Each time mom opened her purse and saw $40 missing and didn’t say anything added to the problem. Every time a loved one showed up two hours late (being out of character) to a family event and no one said anything added to the problem. With each job lost, with every bill they needed help with, with every odd circumstance they needed to get bailed out of, every time the family stepped in and helped and didn’t try to find out what was really going on, it all added to the problem. Families cannot ignore the red flags that are blatantly pointing to the existence of an addicted family member. Ignoring them only allows a furthering of their addiction. A family cannot ignore a problem and hope it goes away. Denial can run deep because parents can feel as though they failed if they admit their loved one is addicted.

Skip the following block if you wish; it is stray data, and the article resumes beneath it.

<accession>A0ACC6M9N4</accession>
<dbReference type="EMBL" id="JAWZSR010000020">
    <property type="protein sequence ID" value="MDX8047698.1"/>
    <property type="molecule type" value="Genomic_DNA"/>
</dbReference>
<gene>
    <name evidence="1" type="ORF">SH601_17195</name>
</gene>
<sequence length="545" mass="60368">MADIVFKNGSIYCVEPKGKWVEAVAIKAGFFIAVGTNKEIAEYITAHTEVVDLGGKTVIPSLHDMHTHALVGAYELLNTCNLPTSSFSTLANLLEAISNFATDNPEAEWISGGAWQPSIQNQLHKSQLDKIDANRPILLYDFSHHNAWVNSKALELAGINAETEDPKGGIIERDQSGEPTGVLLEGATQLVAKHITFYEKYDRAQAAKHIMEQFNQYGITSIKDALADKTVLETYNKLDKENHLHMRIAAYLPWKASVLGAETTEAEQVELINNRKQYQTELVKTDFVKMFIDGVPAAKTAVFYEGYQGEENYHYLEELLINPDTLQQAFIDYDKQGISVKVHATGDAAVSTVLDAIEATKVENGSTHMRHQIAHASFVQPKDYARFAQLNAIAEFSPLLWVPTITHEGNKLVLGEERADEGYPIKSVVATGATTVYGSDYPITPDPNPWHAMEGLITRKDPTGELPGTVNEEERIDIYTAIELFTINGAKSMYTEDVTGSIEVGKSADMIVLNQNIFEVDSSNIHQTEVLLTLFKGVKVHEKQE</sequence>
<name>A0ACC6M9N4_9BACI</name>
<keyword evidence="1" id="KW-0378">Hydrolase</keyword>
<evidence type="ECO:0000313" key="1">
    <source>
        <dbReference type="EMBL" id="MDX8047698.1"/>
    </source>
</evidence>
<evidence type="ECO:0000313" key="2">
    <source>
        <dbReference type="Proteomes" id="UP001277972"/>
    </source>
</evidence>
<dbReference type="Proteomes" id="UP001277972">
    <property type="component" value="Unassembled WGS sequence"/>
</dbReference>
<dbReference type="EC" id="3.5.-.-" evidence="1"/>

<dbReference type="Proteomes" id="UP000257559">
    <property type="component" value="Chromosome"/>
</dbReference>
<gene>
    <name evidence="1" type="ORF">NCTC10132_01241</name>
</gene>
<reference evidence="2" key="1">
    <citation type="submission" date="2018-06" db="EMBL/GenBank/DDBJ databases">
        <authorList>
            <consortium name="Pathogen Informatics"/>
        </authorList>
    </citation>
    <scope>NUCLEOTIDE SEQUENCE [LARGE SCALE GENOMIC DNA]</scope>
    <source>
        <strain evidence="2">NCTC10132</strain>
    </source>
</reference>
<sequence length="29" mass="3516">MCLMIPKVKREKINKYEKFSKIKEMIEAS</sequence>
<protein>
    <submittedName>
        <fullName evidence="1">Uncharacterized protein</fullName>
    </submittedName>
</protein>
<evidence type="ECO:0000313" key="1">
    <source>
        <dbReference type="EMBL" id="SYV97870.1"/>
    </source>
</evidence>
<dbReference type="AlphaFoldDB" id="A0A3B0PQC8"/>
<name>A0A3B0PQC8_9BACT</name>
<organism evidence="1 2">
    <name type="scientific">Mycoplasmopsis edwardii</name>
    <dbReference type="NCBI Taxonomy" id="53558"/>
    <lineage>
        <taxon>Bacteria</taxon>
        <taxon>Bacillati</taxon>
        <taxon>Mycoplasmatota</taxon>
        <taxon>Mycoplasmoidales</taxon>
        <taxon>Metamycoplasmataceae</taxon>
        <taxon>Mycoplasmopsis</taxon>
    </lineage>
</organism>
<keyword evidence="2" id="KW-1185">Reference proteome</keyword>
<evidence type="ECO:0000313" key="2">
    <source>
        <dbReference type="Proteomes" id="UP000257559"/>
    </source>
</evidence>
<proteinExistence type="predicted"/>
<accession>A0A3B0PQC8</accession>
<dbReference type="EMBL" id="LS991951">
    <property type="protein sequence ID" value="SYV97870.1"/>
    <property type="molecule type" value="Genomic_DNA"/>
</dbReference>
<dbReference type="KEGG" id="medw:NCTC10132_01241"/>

If you or another family member is responsible for any of the above enabling behaviors, it is likely one of the causes an addicted loved one is refusing to seek help. Addiction is a terrifying thing and every family should know, the more their addicted loved one is enabled, the more likely they are to succumb to their addictions.


Jason Good

Jason has been working in the field of addiction and recovery for over 11 years. Having been an addict himself he brings real-word experience to the table when helping addicts and their families, while also offering a first-person perspective to the current drug crisis. Jason is passionate about educating the public about what’s currently going on in our society, and thankfully, offers practical solutions. Jason is also the co-host of The Addiction Podcast—Point of No Return. You can follow Jason on Google+, Twitter, or connect with him on LinkedIn.